Transparency in the ﬂow of political money is embraced by many democracies as a deterrent to corruption or inﬂuence peddling but the comprehensiveness and eﬀectiveness of disclosure regimes vary widely. At one extreme are systems requiring only the ﬁling of a single report on party expenditures well after the election; at the other are systems like the US with elaborate rules for reporting political contributions (as small as $200) and expenditures and for making this information publicly available on a timely basis. Yet even in the US, a signiﬁcant amount of electioneering falls outside the boundaries of disclosure law. While disclosure of political money is gaining in acceptance in the democratic world—Britain, for example, broke with its longstanding practice in 2000 by requiring that large donations to political parties be publicly disclosed—some Scandinavian countries continue to consider reporting requirements as an unacceptable violation of privacy.
3.5 Regulation Of Campaign Activity
One way of reducing the demand for political money is to prohibit certain costly campaign activities. A surprisingly large number of countries ban paid political advertising on television, although most couple the ban with the provision of blocks of free television time to the parties. Such prohibitions are unthinkable in the United States, where free speech guarantees preclude any signiﬁcant restraint on political communication. Other countries have moved to assert that a legal protection of freedom of expression limits the extent to which campaign activity can be regulated. For example, the Australian High Court declared a 1991 law that prohibited the broadcasting of political advertising during election periods unconstitutional, on grounds that it infringed the implied right to freedom of political communication.
4. Enforcement And Eﬀectiveness
The success of any measures designed to redirect the ﬂow of political money depends upon the ingenuity, comprehensiveness, and timeliness of the particular mix of regulatory and subsidy measures and on the mechanisms for enforcement. Short of blatant violations of criminal statutes (e.g., bribery or extortion), departures by parties and candidates from the letter and spirit of campaign ﬁnance laws often go unpunished. Politicians are reluctant to invest the requisite authority in public agencies to enforce political ﬁnance laws, a phenomenon tellingly illustrated by the structure and operation of the US Federal Election Commission. The FEC, whose six members include three from each of the two major parties, operates under very tight statutory and budgetary reins from Congress and often deadlocks on regulatory decisions. Putting in place a reasonable and workable set of regulations, appropriate criminal and civil sanctions, and administrative and judicial mechanisms has proven a daunting task in many democracies.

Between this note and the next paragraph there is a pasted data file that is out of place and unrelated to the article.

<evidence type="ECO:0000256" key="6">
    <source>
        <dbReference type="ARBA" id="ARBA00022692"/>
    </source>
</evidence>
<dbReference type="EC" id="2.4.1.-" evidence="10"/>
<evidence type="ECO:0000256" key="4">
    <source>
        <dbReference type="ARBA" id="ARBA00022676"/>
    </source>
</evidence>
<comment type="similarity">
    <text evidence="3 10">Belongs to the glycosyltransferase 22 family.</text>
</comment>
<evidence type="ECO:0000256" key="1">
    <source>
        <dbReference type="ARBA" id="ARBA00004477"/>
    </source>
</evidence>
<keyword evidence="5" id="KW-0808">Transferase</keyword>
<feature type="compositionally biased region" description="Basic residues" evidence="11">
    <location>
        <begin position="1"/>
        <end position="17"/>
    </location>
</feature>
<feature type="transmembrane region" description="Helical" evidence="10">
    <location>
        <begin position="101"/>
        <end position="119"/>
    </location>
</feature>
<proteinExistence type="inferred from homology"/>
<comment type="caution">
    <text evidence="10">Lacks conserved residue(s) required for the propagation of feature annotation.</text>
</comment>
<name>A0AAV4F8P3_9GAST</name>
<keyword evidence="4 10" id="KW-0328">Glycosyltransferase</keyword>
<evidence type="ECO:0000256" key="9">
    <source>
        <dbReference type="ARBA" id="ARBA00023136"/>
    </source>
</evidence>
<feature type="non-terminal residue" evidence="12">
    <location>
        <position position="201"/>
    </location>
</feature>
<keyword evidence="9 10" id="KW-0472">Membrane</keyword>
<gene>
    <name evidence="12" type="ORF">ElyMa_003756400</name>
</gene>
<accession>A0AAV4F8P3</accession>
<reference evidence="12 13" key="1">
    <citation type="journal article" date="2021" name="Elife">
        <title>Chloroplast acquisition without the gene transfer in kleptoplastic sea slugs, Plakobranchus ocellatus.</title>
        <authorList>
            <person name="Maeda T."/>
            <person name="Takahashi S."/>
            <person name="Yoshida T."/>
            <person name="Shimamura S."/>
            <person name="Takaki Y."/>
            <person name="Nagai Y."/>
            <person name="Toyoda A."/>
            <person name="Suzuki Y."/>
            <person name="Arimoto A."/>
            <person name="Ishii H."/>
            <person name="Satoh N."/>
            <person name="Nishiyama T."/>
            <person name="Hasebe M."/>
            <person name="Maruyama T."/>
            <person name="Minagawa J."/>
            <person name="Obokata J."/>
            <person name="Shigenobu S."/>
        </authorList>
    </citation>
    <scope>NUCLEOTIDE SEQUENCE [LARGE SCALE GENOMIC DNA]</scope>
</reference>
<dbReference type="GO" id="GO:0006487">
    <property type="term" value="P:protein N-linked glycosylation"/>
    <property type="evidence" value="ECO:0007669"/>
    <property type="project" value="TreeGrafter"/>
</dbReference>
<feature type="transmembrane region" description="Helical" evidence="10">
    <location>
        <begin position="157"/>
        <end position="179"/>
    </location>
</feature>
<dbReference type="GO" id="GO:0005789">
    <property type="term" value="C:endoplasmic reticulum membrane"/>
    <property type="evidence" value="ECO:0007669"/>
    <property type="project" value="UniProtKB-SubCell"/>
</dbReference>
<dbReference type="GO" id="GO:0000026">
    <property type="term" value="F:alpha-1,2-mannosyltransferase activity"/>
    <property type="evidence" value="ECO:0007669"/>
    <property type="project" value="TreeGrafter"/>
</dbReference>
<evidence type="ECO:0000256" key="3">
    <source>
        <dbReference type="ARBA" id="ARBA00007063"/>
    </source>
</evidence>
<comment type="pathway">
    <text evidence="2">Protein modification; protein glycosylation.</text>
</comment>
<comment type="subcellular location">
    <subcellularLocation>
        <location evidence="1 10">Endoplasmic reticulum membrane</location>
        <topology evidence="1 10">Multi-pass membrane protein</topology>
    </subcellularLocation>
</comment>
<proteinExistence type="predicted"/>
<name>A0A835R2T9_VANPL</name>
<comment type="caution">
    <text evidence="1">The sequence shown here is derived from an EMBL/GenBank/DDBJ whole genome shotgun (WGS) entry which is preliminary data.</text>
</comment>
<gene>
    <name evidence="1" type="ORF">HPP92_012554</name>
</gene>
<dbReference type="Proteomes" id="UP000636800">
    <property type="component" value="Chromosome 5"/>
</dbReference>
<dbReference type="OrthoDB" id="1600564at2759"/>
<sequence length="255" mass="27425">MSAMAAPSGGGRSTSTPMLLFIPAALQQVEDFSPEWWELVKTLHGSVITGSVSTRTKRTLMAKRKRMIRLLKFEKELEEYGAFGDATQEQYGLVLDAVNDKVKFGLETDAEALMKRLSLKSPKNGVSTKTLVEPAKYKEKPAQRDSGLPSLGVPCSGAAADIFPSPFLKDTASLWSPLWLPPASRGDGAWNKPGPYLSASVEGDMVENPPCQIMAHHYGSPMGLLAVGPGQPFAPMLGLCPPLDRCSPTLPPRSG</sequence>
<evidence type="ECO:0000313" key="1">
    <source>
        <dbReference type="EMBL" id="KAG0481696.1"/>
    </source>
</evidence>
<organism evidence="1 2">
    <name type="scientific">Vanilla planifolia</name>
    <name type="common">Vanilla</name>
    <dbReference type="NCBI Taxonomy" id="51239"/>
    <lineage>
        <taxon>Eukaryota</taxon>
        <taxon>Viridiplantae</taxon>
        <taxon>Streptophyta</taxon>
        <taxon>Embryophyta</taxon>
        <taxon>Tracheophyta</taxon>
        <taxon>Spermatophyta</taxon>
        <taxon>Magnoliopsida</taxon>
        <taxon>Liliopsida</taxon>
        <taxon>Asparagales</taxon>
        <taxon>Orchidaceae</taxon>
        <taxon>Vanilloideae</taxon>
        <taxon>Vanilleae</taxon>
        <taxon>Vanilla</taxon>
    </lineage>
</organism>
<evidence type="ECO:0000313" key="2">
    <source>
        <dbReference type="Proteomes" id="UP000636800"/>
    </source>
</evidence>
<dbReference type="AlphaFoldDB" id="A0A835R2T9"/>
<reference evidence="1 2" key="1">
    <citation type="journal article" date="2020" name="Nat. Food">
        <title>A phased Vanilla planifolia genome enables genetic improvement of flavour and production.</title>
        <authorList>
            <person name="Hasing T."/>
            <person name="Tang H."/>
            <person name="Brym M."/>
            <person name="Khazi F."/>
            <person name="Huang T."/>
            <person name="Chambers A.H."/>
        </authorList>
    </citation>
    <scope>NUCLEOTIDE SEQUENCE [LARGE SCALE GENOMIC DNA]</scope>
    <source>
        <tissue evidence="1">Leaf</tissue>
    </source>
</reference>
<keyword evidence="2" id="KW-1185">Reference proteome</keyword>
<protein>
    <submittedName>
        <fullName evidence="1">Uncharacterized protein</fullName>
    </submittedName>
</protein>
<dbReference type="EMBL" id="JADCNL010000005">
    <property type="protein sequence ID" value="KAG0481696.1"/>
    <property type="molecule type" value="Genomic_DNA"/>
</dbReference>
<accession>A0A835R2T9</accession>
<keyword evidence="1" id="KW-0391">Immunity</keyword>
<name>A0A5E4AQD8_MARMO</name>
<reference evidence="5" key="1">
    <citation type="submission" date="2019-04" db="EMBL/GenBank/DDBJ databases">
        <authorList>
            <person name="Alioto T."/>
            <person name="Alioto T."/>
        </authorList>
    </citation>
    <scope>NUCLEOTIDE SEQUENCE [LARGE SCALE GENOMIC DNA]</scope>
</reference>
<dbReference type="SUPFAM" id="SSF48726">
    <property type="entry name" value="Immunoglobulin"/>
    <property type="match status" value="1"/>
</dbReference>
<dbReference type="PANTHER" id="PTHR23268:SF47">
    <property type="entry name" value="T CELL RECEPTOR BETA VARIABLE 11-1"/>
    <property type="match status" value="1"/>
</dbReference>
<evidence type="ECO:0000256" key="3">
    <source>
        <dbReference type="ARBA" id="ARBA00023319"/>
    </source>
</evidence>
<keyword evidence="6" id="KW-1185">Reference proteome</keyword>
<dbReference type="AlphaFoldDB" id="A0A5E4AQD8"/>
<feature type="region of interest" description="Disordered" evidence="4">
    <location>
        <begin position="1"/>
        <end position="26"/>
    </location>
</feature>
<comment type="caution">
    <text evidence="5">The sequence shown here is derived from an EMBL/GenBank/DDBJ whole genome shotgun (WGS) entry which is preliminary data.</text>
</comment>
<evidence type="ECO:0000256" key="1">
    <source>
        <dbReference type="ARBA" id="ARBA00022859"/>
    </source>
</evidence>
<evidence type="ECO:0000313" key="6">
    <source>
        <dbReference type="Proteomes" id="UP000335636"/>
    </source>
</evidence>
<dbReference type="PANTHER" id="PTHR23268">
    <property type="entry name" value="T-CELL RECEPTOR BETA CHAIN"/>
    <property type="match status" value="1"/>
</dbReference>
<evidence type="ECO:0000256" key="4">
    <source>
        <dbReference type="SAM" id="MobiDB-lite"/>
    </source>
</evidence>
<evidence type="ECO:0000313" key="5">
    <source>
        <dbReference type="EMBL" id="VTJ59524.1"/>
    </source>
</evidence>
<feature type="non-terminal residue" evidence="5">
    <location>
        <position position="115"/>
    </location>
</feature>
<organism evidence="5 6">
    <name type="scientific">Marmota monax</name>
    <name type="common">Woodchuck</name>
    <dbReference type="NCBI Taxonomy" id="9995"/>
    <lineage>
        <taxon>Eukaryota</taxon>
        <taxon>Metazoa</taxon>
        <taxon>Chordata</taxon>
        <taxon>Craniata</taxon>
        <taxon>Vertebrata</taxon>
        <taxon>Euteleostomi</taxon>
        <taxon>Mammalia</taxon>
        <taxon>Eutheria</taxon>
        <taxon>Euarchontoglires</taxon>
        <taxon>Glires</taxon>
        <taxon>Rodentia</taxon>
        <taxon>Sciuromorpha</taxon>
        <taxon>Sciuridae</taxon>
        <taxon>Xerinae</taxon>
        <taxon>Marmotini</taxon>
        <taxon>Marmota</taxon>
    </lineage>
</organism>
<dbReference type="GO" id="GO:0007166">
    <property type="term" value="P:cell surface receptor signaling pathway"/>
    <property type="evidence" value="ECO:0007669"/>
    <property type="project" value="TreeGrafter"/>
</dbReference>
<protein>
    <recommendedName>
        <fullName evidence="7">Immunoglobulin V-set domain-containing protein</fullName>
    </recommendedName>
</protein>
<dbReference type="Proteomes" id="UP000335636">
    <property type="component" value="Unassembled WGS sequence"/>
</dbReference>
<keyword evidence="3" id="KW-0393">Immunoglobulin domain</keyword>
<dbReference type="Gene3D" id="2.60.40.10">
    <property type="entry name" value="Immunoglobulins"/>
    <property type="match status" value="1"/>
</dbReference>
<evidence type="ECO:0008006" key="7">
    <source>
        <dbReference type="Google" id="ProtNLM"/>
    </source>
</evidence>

For all of these reasons it is not surprising that political ﬁnance reforms often fail to reduce corruption, lessen the inﬂuence of monied interests, slow the increase in campaign expenditures, or increase electoral competition. Other institutions and policies are more eﬀective levers for combating corruption and enhancing democratic accountability. These include broad economic policies that limit the discretionary authority of public oﬃcials; institutions and practices nurturing the rule of law; an independent judiciary; adequate pay and strong ethical requirements for politicians and civil servants; transparent budget and ﬁnancial control systems; and party systems supporting stable patterns of competition, accountability, and alternation of power (Kaufmann 1997, Pope 1996).
Not all political ﬁnance measures are doomed to fail, nor are they miracle cures for the ills arising from money in politics. But since neither the abolition of all private funds from politics nor the complete deregulation of political ﬁnance are feasible or sustainable, democracies will continue to struggle not to solve these problems once and for all but to contain and manage them as best as they can.